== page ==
Short Pieces About Making

Talking about Books: The Grace of Great Things

That inscription in my copy of The Grace of Great Things by Robert Grudin is in my own handwriting; perhaps I gave it as a gift to myself. I'd have turned twenty-six that month, the fall before I earned my bachelor’s degree (seven years, part-time). I was freshly divorced and living in a room rented from my parents, waiting tables grave shift Thursday through Sunday and taking classes Monday through Thursday. It’s a toss-up whether I had less time or less money: buying the book was an indulgence, as was reading it.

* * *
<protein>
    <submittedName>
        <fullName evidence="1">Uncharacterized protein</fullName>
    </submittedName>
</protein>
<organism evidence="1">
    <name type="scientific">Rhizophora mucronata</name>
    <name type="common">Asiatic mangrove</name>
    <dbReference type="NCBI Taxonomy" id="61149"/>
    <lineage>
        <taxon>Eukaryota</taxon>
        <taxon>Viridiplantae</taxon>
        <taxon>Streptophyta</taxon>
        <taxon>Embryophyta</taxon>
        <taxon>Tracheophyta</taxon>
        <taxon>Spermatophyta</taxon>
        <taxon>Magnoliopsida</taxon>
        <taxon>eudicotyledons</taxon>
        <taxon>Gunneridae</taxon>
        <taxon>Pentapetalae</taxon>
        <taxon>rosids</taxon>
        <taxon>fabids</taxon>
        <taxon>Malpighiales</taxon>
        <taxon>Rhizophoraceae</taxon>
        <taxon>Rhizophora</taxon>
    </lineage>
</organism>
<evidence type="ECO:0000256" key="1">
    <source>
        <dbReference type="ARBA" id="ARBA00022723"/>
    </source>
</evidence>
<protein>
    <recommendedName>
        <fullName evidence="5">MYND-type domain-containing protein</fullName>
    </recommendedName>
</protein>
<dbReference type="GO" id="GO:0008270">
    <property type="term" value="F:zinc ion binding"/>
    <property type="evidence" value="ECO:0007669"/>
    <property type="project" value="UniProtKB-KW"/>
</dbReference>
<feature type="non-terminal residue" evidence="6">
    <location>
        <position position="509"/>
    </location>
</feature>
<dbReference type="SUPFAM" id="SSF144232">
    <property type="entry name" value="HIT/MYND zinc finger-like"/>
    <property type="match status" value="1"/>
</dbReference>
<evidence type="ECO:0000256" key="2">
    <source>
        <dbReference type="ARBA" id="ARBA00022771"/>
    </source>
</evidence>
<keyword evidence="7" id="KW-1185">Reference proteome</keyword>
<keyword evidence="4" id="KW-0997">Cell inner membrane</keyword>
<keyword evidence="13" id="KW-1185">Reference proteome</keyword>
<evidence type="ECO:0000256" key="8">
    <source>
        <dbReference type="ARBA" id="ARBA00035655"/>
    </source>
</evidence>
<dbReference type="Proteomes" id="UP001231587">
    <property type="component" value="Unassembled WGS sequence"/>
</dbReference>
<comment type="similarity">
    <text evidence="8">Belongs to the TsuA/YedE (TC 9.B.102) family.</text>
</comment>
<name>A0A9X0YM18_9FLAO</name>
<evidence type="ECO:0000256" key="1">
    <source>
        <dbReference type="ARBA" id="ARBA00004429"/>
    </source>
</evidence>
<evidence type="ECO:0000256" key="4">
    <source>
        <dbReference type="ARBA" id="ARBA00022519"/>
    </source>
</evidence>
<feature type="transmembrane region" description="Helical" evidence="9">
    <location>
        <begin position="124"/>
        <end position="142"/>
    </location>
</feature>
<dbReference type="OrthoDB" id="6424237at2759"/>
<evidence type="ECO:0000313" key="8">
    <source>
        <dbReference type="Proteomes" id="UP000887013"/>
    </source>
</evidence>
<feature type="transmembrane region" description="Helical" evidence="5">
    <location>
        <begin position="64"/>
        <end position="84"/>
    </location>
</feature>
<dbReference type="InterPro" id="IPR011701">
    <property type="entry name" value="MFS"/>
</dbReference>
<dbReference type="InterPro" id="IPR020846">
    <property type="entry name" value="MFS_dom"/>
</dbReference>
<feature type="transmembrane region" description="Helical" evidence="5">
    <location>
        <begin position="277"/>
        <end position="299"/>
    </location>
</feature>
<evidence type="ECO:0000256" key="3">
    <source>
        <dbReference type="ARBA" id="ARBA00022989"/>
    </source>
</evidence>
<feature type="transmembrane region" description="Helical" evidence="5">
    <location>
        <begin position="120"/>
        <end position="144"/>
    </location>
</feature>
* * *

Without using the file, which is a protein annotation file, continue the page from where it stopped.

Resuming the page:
Twenty-three years later, the pages are soft from rereading, the spine taped. I come across phrases I’ve long had memorized. The passage of time is evident, too, in the evolution of my handwriting and the nature of my marginalia. I cherished this book for its beauty and for its message, completely novel to me at the time, that an “ethos of inspiration” can be cultivated. That what appeared to me on the biographical surface of the lives of my heroines to be genius, was in fact a compilation of characteristics held in common. And, most encouragingly, that ...

many of these characteristics are less inborn virtues … than plain habits, difficult to cultivate perhaps, but nonetheless far from superhuman.